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Symptoms of Testicular Cancer

The following are the most common symptoms for testicular cancer. However, each individual may experience symptoms differently. The National Cancer Institute (NCI) suggests that a man see a physician if any of the following symptoms lasts two weeks or longer:

  • lump in either testicle
  • enlargement of a testicle
  • feeling of heaviness in the scrotum
  • dull ache in the lower abdomen or in the groin
  • sudden collection of fluid in the scrotum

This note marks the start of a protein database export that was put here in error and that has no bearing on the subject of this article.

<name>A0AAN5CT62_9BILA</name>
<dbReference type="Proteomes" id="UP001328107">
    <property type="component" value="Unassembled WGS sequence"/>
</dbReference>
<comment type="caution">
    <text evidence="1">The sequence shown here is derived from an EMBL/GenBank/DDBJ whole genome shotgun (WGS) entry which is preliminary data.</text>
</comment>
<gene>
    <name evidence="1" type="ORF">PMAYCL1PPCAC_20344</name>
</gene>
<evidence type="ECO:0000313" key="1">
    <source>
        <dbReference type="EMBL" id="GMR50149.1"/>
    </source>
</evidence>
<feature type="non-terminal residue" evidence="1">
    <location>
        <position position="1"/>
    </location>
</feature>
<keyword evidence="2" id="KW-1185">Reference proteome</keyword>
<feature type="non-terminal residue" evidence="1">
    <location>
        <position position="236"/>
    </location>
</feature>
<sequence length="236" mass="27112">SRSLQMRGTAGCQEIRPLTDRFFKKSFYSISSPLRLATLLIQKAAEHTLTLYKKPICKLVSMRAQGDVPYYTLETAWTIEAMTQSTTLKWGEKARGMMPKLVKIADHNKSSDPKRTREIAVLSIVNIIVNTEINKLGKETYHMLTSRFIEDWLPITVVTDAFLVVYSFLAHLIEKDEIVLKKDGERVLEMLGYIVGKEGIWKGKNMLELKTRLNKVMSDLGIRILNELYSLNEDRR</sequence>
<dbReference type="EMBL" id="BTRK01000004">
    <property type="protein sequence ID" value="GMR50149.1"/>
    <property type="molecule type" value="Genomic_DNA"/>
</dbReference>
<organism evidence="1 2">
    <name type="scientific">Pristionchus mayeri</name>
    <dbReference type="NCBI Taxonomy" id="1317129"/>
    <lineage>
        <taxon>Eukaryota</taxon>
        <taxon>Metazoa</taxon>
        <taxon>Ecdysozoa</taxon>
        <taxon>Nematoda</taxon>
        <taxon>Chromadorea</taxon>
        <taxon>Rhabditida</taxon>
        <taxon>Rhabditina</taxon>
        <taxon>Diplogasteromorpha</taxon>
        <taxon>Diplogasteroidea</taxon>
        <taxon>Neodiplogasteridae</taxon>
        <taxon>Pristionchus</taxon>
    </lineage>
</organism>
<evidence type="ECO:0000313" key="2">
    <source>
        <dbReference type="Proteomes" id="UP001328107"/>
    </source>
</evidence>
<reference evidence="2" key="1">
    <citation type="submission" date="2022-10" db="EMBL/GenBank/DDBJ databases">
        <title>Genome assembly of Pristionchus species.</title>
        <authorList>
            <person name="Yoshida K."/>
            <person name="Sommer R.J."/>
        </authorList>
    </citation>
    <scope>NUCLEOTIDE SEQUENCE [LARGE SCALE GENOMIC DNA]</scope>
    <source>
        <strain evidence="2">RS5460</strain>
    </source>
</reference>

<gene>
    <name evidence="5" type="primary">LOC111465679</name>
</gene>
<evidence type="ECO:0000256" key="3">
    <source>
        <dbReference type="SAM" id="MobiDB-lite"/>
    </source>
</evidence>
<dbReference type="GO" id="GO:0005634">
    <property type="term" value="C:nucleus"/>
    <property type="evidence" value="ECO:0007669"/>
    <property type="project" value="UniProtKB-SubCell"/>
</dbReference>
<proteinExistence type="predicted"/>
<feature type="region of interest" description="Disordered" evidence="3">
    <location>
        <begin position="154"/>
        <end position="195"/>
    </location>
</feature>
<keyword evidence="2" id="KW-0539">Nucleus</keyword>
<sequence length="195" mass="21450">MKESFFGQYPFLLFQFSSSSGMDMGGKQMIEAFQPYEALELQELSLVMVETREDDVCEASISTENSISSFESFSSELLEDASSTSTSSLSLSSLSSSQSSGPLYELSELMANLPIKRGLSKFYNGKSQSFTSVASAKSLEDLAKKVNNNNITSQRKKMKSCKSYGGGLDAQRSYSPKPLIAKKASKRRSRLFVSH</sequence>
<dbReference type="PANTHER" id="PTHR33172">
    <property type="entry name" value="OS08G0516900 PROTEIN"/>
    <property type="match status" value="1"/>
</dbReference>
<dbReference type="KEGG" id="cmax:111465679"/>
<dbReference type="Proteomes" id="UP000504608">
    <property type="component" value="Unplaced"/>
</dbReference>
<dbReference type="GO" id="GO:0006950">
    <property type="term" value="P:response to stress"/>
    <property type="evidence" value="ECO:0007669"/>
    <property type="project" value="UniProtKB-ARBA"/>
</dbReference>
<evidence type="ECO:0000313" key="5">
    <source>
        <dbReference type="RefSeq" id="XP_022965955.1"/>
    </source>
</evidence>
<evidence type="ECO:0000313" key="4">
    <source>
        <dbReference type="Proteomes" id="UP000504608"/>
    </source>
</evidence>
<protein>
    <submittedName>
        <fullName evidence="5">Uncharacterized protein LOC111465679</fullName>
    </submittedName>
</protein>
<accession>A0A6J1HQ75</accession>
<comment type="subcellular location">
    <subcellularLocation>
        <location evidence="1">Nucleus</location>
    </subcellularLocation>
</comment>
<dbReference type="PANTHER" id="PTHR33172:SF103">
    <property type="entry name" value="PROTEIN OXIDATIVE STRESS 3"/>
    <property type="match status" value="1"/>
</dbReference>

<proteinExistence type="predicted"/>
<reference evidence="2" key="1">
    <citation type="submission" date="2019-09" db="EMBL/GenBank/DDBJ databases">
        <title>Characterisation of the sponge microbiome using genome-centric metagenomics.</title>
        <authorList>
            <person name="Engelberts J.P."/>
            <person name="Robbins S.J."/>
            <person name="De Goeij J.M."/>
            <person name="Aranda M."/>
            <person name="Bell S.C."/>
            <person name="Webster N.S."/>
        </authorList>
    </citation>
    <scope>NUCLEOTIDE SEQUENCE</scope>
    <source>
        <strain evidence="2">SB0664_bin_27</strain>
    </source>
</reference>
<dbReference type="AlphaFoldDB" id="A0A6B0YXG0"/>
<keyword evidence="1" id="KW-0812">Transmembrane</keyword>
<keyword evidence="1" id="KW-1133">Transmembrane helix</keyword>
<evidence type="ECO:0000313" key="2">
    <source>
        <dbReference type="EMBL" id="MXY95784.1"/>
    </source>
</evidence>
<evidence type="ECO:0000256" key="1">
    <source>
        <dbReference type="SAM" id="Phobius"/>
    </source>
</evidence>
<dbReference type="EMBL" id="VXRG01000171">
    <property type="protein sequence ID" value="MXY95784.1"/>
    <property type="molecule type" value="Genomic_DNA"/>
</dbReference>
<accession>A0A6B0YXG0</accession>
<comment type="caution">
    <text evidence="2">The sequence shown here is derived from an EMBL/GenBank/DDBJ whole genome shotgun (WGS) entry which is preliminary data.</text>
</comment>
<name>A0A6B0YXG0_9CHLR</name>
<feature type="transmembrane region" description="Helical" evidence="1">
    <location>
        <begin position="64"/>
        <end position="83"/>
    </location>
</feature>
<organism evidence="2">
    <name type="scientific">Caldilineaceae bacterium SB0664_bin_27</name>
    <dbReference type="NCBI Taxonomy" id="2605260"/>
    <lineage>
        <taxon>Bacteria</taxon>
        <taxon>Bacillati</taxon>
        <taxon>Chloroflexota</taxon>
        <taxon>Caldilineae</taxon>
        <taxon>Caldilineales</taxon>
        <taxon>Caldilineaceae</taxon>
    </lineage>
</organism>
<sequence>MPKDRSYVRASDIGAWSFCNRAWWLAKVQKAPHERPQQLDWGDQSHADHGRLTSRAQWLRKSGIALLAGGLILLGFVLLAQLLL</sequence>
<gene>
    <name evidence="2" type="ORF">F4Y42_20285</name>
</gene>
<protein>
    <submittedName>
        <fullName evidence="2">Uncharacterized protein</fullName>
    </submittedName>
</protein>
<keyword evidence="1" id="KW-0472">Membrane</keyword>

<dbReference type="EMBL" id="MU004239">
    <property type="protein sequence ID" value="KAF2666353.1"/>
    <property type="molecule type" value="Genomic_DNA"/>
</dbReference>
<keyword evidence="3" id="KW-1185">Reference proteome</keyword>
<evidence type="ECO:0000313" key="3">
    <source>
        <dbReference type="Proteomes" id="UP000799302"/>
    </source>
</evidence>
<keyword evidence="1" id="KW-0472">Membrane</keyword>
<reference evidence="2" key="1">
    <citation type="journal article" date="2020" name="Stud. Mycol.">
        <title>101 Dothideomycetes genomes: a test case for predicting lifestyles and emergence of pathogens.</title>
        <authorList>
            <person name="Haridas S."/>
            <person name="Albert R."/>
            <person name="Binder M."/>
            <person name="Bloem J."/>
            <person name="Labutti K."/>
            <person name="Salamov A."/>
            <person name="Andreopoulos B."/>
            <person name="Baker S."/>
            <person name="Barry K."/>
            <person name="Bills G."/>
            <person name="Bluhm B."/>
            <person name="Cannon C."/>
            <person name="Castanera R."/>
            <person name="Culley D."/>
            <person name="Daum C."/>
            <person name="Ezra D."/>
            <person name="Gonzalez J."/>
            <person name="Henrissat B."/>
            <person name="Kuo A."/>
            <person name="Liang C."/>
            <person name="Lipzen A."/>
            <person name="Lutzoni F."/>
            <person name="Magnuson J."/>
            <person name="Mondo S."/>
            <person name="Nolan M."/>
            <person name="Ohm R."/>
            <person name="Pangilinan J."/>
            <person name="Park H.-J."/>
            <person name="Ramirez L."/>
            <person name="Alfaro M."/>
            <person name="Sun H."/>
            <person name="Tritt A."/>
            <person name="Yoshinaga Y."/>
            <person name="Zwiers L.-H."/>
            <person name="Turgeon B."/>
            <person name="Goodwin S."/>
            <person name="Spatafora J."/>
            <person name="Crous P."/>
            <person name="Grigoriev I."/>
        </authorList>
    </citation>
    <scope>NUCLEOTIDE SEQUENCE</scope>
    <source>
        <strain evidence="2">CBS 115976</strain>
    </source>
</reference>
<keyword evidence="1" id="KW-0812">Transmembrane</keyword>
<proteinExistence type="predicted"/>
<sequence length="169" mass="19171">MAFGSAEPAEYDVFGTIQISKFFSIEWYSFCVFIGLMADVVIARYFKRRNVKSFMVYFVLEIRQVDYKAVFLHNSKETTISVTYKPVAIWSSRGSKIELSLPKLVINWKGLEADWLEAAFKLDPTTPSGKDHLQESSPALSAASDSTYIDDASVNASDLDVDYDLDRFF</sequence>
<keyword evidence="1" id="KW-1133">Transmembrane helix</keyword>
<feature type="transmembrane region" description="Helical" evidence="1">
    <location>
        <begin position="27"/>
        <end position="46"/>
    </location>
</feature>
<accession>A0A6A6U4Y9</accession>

• pain or discomfort in a testicle or in the scrotum
  • enlargement or tenderness of the breasts

The symptoms of testicular cancer may resemble other conditions or medical problems. Always consult your physician for a diagnosis.

Testicular Self-Examination (TSE) Procedure

  • The best time for testicular self-examination is just after a warm bath or shower when the scrotal tissue is more relaxed.
  • While standing in front of a mirror, place the thumbs on the front side of the testicle and support it with the index and middle fingers of both hands.
  • Gently roll the testicle between the fingers and thumbs. Feel for lumps, hardness, or thickness. Compare the feelings in each testicle.
  • If you find a lump, see your physician as soon as possible.

Testicular self-examination is not a substitute for routine physical examinations by your physician.

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